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American Herbs

American Herbs

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Published by: darkhorse_ok on Dec 16, 2010
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03/14/2012

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American Medicinal Leaves and Herbs - Page 1The Southwest School of Botanical Medicinehttp://www.swsbm.com
 
LETTER OF TRANSMITTAL.
U. S. DEPARTMENT OF AGRICULTURE,BUREAU OF PLANT INDUSTRY,OFFICE OF THE CHIEF,
Washington, D. C., April 15, 1911.
SIR: I have the honor to transmit herewith and to recommend forpublication as Bulletin No. 219 of the series of this Bureau theaccompanying manuscript, entitled "American Medicinal Leaves andHerbs." This paper was prepared by Miss Alice Henkel, Assistant inDrug-Plant Investigations, and has been submitted by the Physiologistin charge with a view to its publication.Thirty-six plants furnishing leaves and herbs for medicinal use are fullydescribed, and in some instances brief descriptions of related species areincluded therewith. Of the above number, 15 are official in the UnitedStates Pharmacopoeia.This bulletin forms the third installment on the subject of Americanmedicinal plants and has been prepared to meet the steady demand forinformation of this character. It is intended as a guide and referencebook for those who may be interested in the study or collection of themedicinal plants of this country. The first bulletin of this series treats of American root drugs, and the second of American medicinal barks.Respectfully,WM. A. TAYLOR,
 Acting Chief of Bureau.
Hon. JAMES WILSON,
Secretary of Agriculture.
American Medicinal Leaves and Herbs - Page 2The Southwest School of Botanical Medicinehttp://www.swsbm.com
 
AMERICAN MEDICINAL LEAVES AND HERBS.
INTRODUCTION.
Less difficulty will be encountered in the collection of leaves and herbsthan in the case of other portions of plants, for not only is recognitioneasier, since, especially in the matter of herbs, these parts are usuallygathered at a time when the plants are in flower, but the labor is lessarduous, for there are no roots to dig or barks to peel.Of the three dozen medicinal plants mentioned in this bulletin, 15 arerecognized as official in the Eighth Decennial Revision of the UnitedStates Pharmacopoeia. This is more than half of all the leaves and herbsincluded in the Pharmacopoeia.Among the plants included in this bulletin are peppermint andspearmint, which are found not only in the wild state but the cultivationof which for the distillation of the oil constitutes an important Americanindustry. Especially is this true of peppermint? thousands of acres beingdevoted to the cultivation of this plant, principally in the States of Michigan and New York. A number of other plants mentioned in thispaper furnish useful oils, such as oil of wintergreen, pennyroyal,fleabane, tansy, wormwood, and fire-weed.As in the case of other bulletins of this series, an effort has been made toinclude in it only such plants as seem most in demand, lack of spaceforbidding a consideration of others which are or have been used to amore limited extent. With two or three exceptions the illustrations havebeen reproduced from photographs taken from nature by Mr. C. L.Lochman.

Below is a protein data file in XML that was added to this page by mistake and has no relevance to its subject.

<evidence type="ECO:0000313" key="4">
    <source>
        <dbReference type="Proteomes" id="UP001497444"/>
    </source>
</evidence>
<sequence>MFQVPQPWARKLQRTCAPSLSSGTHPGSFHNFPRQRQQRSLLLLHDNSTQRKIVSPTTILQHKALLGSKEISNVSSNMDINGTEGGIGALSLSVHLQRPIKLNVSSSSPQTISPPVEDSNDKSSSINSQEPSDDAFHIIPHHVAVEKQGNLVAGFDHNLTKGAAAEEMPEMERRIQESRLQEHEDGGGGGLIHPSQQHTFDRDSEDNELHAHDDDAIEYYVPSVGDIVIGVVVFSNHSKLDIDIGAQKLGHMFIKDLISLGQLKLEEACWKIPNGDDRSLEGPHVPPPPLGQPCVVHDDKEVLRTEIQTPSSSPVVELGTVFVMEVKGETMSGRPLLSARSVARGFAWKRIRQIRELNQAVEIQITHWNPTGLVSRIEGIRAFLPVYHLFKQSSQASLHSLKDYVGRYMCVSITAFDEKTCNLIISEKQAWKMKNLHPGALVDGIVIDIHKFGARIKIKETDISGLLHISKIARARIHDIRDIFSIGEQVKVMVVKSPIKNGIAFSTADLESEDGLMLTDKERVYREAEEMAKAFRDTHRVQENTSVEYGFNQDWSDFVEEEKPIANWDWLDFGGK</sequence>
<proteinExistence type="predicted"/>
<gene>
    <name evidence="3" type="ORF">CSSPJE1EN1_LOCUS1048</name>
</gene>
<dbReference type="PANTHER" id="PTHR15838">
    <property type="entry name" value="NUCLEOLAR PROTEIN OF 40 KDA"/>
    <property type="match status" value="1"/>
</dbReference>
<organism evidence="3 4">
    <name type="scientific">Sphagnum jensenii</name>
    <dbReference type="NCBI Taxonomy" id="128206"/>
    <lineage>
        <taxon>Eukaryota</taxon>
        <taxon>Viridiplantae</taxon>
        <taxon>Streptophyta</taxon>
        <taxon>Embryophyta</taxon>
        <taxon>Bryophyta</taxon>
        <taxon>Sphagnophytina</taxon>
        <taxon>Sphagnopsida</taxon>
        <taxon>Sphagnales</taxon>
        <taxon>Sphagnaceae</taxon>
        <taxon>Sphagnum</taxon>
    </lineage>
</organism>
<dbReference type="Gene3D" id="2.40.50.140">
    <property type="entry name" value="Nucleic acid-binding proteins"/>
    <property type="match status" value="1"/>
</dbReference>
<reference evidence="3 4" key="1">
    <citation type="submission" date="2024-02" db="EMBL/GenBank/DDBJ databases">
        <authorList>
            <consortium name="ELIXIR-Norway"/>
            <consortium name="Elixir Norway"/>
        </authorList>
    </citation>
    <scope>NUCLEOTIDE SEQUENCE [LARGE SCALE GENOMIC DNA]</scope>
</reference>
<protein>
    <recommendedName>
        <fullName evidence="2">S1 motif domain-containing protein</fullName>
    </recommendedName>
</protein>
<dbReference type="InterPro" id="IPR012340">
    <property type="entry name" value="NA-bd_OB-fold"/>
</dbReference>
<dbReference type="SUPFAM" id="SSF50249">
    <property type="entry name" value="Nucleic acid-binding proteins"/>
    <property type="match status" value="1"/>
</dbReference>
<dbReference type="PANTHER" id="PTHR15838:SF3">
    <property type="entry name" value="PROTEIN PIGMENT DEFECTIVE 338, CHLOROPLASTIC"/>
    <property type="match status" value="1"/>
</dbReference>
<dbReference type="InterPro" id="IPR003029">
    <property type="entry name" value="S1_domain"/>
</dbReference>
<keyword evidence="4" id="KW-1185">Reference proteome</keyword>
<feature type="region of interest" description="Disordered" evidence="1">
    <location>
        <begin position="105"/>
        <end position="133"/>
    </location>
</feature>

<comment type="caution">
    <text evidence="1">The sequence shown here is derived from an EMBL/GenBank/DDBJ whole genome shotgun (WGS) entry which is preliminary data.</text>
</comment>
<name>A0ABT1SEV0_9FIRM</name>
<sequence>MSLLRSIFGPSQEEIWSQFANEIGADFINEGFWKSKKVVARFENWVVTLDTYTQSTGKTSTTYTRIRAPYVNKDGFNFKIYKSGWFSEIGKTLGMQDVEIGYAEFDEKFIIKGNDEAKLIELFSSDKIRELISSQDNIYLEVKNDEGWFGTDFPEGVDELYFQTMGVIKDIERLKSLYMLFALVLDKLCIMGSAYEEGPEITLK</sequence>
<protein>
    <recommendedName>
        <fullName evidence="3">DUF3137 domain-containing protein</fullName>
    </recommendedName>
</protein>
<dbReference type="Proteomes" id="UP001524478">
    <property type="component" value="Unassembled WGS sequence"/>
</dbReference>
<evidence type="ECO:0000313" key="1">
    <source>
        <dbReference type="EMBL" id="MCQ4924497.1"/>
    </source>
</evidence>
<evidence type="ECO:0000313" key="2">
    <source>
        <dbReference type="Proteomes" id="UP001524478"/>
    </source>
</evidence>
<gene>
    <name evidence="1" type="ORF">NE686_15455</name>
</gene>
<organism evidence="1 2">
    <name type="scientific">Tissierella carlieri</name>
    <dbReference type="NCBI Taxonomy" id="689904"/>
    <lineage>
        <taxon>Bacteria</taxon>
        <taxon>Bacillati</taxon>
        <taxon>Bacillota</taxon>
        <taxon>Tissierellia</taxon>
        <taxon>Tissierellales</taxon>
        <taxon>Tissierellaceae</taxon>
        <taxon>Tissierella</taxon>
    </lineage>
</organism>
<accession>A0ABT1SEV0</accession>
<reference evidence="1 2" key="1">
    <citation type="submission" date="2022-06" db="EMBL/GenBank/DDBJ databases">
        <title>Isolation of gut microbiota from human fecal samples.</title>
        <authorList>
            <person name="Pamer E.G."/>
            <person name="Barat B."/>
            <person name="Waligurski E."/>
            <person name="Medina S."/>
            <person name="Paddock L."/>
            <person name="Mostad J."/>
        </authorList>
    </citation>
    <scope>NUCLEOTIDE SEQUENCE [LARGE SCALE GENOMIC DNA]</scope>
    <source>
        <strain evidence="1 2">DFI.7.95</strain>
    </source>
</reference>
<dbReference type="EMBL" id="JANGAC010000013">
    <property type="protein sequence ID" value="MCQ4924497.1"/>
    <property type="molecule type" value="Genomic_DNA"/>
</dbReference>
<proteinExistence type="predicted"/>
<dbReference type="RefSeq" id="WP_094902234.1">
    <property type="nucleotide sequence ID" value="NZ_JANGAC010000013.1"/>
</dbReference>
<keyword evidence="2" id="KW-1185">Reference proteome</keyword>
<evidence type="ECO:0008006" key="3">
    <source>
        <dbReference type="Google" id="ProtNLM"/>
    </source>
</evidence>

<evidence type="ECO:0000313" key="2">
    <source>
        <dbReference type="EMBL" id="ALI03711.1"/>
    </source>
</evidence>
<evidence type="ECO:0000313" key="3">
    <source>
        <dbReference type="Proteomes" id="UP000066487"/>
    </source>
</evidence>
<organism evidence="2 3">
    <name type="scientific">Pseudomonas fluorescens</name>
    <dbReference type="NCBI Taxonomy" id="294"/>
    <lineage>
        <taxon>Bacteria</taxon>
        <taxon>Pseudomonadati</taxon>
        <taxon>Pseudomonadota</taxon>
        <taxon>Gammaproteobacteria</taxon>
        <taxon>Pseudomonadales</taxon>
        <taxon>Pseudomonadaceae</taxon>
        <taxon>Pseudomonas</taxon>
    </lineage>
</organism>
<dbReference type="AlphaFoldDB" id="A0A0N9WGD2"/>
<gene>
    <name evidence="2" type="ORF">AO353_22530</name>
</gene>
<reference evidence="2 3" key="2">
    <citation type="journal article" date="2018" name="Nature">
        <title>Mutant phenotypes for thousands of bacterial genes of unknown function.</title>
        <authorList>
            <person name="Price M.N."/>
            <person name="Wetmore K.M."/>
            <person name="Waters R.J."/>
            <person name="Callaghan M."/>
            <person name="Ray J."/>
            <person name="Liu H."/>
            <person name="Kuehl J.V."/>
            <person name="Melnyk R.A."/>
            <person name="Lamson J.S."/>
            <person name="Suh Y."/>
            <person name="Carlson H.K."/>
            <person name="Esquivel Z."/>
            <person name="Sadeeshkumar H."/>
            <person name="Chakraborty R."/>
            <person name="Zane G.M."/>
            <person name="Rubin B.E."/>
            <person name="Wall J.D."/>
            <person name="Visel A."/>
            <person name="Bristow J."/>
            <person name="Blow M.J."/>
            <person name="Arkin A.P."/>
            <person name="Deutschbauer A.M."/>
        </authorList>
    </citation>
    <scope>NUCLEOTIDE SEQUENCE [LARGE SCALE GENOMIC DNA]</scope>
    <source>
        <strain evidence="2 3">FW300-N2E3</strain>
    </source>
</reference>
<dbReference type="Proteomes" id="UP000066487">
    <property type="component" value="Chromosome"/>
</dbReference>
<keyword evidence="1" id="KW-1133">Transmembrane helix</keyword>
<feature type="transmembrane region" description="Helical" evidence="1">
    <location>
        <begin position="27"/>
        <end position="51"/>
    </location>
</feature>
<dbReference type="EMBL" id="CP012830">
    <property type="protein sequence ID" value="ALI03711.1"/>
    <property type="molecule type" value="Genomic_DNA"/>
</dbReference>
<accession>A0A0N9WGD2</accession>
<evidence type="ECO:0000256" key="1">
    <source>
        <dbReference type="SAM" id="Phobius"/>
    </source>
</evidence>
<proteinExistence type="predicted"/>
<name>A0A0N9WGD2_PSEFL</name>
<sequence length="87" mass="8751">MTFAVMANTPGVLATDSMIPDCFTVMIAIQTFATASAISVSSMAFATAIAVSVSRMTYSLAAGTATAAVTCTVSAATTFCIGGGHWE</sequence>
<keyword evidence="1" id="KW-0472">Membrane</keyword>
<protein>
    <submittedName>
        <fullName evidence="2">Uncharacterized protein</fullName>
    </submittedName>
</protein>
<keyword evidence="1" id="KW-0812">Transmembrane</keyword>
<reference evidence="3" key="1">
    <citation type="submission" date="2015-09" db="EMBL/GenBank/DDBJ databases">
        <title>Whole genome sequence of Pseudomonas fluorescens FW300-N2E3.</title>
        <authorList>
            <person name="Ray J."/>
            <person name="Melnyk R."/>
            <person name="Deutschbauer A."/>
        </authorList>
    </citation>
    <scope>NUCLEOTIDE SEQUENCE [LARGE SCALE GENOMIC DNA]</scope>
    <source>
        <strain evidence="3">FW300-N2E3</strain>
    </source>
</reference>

COLLECTION OF LEAVES AND HERBS.
Leaves are usually collected when they have attained full developmentand may be obtained by cutting off the entire plant and stripping theleaves from the stem, using a scythe to mow the plants where they occurin sufficient abundance to warrant this, or the leaves may be pickedfrom the plants as they grow in the field. Whenever the plants are cutdown in quantity they must be carefully looked over afterwards for thepurpose of sorting out such other plants as may have been accidentallycut with them. Stems should be discarded as much as possible, and
American Medicinal Leaves and Herbs - Page 3The Southwest School of Botanical Medicinehttp://www.swsbm.com

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